The third article I read was called “Secondary and Transition Programming for 18-21 Year Old Students in Rural Wisconsin” by Lana L. Collet-Klingenberg and Sharon M. Kolb for the journal Rural Special Education Quarterly. This article discussed the statistics of transition services for students with disabilities and found that there is a lack of services for these students. The most important skills for students to learn in order to succeed well past high school include “self-determination, self-advocacy, and self-management, as well as the social skills necessary to make and keep friends in adulthood” (Collet-Klingenberg and Kolb, 2011). It is important for schools to instruct students in all of these areas and set the students up for success in the areas of curriculum, employment, independent living, instruction, leisure/recreation, post-secondary education, transition, and transportation. Unfortunately, not enough schools have the programs available to make these students most successful after high school, and the reason for this is the lack of resources.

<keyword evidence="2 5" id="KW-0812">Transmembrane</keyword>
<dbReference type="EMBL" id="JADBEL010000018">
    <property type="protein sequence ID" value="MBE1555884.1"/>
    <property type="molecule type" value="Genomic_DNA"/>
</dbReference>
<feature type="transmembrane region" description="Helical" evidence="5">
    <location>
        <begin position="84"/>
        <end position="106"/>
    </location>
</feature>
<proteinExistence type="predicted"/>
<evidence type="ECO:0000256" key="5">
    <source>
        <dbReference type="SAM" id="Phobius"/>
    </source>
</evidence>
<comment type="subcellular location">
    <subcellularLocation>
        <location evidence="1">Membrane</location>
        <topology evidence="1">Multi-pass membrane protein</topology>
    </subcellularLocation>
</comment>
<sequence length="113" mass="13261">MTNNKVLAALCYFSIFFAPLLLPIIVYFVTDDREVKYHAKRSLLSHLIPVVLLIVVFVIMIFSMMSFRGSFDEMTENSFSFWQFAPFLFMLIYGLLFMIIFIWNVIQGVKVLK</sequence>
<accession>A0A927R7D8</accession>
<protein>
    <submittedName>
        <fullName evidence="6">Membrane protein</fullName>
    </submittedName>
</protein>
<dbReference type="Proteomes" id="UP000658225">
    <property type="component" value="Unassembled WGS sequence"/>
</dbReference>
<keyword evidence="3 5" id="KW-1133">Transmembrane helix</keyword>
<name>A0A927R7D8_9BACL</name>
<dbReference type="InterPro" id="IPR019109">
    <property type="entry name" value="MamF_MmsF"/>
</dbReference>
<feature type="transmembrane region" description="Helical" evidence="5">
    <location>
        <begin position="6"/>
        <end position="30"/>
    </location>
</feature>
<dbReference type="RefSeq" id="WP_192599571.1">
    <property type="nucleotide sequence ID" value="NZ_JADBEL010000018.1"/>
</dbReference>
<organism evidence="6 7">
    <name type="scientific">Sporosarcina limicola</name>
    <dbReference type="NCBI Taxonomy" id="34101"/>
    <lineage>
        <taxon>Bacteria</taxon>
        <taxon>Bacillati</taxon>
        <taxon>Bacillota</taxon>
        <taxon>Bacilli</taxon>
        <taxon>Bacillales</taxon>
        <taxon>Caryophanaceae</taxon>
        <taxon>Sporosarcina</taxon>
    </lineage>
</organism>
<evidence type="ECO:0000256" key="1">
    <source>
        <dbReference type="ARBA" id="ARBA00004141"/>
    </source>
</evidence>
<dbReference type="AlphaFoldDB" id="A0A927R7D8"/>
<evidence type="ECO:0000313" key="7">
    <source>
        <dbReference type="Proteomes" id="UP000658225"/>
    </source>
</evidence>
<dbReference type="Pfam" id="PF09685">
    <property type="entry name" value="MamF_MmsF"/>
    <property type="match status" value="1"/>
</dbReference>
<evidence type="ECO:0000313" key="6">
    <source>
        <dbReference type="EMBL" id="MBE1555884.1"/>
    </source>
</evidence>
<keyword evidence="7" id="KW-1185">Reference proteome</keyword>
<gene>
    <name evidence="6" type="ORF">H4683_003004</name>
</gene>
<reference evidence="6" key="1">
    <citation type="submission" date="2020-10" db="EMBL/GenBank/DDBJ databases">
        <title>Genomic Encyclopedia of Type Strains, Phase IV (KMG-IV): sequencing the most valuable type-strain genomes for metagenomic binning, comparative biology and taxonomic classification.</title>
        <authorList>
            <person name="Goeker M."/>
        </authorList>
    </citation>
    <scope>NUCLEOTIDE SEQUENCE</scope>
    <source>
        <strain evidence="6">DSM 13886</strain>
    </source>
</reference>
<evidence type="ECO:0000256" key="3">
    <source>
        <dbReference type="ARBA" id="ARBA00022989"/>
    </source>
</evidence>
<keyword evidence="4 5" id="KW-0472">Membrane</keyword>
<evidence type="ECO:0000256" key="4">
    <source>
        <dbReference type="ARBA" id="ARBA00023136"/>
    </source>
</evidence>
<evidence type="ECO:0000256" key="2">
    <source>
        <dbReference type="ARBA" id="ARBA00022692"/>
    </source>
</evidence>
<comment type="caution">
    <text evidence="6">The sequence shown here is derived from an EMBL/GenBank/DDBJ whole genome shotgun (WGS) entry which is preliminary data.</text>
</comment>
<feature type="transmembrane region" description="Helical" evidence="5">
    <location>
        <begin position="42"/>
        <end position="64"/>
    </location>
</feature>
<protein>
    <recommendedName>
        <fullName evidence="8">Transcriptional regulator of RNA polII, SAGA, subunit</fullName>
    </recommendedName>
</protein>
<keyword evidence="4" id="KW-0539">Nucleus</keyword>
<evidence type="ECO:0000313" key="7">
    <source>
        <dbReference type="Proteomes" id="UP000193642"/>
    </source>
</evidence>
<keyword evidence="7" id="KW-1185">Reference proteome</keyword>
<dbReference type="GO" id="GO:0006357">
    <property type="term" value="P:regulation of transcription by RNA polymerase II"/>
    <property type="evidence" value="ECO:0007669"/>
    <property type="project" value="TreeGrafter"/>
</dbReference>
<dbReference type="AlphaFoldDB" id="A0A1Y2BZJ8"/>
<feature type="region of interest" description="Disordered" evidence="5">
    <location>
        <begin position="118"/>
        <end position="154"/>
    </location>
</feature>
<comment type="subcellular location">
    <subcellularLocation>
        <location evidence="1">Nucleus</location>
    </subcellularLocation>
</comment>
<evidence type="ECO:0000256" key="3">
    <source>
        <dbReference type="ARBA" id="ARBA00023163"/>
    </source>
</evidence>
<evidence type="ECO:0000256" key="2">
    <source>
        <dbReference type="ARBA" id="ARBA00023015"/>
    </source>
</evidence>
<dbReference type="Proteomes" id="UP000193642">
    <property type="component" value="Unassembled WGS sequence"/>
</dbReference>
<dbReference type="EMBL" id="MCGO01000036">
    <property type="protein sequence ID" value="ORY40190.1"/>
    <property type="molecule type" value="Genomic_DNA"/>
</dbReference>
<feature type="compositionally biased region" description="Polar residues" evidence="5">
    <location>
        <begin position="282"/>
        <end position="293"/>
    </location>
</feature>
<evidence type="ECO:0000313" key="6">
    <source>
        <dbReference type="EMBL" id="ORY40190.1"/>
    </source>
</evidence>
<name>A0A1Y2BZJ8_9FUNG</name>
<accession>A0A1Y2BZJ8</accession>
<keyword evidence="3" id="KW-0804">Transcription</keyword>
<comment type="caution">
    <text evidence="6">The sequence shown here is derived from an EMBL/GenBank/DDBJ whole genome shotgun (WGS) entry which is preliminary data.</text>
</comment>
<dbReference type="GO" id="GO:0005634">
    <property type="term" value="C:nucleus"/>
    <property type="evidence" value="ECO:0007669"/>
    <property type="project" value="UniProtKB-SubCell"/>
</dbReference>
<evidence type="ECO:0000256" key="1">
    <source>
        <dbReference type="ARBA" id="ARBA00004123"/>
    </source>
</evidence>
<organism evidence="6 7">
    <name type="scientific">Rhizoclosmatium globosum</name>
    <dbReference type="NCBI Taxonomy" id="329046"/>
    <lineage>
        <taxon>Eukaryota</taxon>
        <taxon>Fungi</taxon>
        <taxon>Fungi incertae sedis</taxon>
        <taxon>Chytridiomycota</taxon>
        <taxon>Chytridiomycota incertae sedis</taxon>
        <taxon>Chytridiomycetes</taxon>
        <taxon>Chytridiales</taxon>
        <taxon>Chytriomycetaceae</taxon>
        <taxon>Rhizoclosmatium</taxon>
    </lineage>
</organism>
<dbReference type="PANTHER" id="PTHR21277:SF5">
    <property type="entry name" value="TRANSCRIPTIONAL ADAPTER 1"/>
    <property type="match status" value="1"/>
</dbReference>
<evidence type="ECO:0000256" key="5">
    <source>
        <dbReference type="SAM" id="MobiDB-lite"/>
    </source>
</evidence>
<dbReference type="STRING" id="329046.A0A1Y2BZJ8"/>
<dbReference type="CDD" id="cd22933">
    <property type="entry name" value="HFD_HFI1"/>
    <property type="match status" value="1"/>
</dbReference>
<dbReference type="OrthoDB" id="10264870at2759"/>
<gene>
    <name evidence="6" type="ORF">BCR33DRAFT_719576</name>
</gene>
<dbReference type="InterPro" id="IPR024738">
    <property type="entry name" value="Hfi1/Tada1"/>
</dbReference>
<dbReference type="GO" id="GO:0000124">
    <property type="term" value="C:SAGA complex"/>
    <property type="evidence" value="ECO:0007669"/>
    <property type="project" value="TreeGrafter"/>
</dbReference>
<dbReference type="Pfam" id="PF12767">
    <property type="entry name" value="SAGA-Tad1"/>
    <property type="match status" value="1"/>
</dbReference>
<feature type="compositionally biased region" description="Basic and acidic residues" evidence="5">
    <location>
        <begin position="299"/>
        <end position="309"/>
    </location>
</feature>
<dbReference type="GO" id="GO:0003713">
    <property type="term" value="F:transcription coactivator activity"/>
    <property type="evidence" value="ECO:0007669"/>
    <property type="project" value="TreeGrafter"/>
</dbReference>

After reading this article, I realized that there are so many implications that come with students with disabilities transitioning to independent functioning and adulthood, and many places are not prepared to provide accommodations for these students. It is not just about planning for transition on the IEP, it is necessary to research what the town provides, how the student with get from place to place, what programs are available for them to be involved in, how they will earn a living, and how they will get involved with their community in a social aspect. In some situations, it is above the school’s control to provide these things for the person with a disability, and the success of the person can only go as far as the resources provided in the town. It is easy to say that more resources should be provided for people with disabilities, but that is unfortunately not where priorities lie in many counties and cities across the United States.